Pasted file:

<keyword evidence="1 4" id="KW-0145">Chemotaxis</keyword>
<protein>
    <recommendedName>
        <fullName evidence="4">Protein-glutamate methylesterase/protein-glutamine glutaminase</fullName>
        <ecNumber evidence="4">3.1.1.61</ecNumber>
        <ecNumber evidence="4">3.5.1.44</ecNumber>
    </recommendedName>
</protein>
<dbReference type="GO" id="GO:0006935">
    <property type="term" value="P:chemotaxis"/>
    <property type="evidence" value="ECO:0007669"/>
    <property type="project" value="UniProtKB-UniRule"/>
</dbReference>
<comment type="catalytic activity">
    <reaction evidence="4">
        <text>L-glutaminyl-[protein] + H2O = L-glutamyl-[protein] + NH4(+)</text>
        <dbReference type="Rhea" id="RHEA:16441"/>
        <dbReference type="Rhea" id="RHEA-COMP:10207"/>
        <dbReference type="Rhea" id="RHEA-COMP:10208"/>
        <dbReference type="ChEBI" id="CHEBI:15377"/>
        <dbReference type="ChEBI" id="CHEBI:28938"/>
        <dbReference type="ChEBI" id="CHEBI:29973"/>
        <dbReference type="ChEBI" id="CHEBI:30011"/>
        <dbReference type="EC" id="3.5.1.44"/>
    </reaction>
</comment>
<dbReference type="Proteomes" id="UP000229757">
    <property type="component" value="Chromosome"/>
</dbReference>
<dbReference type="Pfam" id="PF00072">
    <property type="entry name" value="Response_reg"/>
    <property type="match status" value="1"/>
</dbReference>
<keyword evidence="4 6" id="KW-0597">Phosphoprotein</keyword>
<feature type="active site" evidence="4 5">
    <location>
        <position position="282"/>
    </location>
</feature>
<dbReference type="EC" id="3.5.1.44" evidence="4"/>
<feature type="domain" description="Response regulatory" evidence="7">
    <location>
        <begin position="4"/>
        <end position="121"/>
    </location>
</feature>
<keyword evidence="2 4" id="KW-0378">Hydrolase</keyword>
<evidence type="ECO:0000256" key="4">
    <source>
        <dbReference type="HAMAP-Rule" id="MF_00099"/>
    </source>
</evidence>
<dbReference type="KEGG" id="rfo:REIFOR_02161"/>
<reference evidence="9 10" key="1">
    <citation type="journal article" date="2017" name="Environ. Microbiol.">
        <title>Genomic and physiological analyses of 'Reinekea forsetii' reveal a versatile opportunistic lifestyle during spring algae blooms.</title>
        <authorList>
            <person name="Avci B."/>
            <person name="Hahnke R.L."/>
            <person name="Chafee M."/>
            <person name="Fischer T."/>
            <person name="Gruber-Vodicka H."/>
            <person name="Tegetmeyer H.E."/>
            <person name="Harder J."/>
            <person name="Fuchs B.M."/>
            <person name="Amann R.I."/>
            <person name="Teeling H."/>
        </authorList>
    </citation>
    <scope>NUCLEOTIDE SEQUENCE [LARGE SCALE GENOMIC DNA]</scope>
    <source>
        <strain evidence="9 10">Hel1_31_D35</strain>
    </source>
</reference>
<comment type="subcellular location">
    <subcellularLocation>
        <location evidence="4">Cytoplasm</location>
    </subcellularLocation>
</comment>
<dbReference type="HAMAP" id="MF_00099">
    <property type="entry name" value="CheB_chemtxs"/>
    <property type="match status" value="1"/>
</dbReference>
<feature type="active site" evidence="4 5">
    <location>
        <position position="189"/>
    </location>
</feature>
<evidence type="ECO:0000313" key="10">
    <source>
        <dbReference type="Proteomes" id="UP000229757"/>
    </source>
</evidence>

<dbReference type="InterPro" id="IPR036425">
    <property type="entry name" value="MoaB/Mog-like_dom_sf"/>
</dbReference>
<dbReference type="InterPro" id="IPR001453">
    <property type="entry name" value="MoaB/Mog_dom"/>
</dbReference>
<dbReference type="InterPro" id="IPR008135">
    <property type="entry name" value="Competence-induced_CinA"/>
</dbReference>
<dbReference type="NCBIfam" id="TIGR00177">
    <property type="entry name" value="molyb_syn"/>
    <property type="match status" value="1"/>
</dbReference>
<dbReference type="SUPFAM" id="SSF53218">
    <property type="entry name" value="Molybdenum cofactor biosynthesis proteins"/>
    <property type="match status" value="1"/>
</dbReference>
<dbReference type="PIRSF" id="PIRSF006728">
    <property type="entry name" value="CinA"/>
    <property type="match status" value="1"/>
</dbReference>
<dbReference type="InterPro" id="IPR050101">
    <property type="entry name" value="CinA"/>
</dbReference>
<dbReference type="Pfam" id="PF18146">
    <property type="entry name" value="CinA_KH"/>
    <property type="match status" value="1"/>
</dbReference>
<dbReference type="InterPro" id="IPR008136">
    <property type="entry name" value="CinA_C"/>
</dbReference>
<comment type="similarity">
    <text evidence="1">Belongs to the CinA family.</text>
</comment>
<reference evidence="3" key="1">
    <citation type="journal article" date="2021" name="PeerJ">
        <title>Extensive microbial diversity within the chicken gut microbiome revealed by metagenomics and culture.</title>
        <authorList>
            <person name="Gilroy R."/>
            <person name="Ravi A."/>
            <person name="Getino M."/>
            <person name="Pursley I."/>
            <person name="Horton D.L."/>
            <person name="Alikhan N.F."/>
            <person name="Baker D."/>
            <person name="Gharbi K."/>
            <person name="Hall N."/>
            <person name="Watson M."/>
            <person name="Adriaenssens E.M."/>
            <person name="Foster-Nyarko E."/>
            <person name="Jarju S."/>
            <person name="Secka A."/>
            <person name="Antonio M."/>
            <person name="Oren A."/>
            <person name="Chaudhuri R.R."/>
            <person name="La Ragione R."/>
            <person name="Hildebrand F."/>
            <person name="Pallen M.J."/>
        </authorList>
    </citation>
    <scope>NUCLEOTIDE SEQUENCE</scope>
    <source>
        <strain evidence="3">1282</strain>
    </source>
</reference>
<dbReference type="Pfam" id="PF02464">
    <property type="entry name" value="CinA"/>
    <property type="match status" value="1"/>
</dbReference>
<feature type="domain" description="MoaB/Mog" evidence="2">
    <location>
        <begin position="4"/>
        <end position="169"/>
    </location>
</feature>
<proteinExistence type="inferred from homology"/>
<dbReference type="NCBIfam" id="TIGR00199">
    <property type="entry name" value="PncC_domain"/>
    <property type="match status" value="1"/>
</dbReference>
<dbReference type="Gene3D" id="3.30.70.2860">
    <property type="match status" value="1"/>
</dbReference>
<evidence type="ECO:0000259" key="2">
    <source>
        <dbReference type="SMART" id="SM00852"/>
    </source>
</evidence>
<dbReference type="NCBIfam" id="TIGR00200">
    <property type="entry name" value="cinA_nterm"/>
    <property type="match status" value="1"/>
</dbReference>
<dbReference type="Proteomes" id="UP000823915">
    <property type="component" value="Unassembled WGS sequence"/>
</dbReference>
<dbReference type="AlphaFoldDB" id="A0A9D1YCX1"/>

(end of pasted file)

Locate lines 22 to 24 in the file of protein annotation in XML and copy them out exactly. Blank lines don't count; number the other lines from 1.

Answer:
        <dbReference type="ChEBI" id="CHEBI:29973"/>
        <dbReference type="ChEBI" id="CHEBI:30011"/>
        <dbReference type="EC" id="3.5.1.44"/>